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Finite Mathematics for the Life and Social Science

Read all of the following information before starting the exam.

You have 2.5 hours to complete this exam. Please read all instructions carefully, and check your
answers. Show all work neatly and in order, and clearly indicate your final answers. Answers
must be justified whenever possible in order to earn full credit. Unless otherwise specified,
no credit will be given for unsupported answers, even if your final answer is correct.

Points will be deducted for incoherent, incorrect, and/or irrelevant statements.

Calculators are permitted, however, you will still need to show your work in any problem involving
systems of linear equations, matrix multiplication, or matrix inverses. There is an attached
page of . A copy of Table 1 from the textbook will also be provided. There are no other
aids allowed.

This test has 10 numbered pages with 9 questions totalling 150 points. Before you hand in your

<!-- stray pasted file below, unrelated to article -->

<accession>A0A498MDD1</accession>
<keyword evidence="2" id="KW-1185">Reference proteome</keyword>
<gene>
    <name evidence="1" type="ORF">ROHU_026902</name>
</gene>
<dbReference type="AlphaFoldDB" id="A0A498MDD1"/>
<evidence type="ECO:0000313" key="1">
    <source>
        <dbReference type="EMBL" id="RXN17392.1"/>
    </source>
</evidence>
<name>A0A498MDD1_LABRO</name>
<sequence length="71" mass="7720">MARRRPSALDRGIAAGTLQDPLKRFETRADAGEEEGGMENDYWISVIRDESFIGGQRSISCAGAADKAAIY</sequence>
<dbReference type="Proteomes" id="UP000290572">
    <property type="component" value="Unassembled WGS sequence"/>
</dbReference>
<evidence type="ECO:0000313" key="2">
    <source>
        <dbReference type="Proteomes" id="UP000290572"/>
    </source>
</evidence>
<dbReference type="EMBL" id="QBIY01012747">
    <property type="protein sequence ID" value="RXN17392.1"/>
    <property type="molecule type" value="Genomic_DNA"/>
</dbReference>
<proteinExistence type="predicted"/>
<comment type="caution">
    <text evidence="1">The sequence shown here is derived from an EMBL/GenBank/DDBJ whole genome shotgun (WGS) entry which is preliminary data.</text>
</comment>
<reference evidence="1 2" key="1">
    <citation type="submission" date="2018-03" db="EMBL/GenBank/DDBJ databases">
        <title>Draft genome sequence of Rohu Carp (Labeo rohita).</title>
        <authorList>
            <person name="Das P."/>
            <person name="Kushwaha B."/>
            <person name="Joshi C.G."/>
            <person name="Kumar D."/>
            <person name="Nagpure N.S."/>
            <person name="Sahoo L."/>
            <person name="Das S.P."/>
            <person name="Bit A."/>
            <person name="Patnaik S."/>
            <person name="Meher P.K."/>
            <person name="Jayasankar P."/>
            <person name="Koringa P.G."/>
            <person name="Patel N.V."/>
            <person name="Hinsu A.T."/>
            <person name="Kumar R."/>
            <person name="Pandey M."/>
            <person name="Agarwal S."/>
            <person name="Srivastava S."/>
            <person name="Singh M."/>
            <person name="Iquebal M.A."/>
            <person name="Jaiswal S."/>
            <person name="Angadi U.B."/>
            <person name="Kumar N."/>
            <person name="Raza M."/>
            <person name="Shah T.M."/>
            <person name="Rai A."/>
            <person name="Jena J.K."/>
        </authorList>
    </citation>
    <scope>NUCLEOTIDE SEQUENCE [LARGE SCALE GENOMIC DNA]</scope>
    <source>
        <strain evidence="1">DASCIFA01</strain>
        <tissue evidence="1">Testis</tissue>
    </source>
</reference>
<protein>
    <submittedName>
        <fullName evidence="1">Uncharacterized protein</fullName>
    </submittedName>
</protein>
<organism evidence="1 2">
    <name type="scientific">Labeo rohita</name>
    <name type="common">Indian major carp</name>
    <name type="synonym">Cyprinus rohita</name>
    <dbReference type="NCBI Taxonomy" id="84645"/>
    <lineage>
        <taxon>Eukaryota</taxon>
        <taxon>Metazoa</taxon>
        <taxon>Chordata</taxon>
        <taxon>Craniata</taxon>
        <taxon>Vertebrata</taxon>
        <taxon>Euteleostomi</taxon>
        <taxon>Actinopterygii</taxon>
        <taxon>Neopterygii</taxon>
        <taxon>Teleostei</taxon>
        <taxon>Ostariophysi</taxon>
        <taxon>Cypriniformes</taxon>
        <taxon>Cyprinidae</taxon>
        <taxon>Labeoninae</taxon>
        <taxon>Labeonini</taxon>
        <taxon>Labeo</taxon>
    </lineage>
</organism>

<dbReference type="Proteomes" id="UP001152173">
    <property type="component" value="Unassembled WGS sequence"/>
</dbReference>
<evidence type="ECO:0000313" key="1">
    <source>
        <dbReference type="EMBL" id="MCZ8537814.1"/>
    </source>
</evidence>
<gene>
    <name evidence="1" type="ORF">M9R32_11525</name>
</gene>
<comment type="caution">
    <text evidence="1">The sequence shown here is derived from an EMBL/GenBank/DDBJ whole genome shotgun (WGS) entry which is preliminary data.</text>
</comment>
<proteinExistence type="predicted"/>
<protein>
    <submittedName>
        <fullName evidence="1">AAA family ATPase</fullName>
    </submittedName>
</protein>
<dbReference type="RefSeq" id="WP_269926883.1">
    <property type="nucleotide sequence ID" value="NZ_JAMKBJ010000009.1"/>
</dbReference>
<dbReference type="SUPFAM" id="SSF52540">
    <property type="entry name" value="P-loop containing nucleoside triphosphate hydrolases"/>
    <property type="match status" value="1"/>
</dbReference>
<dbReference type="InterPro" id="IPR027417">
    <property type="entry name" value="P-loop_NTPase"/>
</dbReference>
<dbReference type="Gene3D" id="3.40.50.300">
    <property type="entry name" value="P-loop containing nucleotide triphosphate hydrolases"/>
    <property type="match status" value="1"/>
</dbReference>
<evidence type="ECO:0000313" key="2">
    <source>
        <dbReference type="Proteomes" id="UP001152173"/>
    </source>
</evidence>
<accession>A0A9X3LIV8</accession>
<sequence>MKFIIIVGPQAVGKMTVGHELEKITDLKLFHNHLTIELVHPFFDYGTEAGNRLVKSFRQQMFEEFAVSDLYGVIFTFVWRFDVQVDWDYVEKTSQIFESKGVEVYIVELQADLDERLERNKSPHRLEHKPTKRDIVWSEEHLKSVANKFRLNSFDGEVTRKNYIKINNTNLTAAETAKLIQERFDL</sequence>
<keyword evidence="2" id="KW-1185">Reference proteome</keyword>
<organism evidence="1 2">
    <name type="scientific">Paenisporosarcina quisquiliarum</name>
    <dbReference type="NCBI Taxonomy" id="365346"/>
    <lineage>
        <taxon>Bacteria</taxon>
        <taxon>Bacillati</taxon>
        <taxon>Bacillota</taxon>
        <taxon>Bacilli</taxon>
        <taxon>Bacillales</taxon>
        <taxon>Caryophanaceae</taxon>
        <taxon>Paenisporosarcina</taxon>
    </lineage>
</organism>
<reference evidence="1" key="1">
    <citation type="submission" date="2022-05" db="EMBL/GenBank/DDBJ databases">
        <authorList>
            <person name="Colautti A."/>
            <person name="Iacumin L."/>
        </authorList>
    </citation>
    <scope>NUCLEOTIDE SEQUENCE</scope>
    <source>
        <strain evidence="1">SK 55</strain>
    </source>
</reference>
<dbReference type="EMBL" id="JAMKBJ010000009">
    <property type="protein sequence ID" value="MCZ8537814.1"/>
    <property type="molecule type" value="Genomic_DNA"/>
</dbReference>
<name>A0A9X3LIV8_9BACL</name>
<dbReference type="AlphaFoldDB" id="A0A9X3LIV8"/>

exam, make sure you have all of the pages.

Do not detach this page from the exam booklet

Least Squares Line
The least squares line Y = mx+b that gives the best t to the data points (x1, y1), (x2, y2), … , (xn, yn)
has slope m and y-intercept b that satisfy the equations

Coefficient of Correlation

Bayes' Theorem

Standard Deviation
The standard deviation of the n numbers x1, x2, x3, … , xn, with mean , is

Mean and Standard Deviation for Binomial Distribution
For the binomial distribution, the mean and standard deviation are given by

where n is the number of trials and p is the probability of success on a single trial.

Absorbing Markov Chains
If the transition matrix for an absorbing Markov chain is

then the associated fundamental matrix is

1. (10 points) Spencer wants to make money by selling test preparation guides for Math 105.
He estimates it will require $50 to write the guide, and each guide will cost $2 to print.

(a) What is the cost function for Spencer's venture?


(b) If Spencer sells guides for $3 each, how many must he sell to break even?


2. (10 points) Suppose that, for two events E and F, we have P(E) = 0.4 and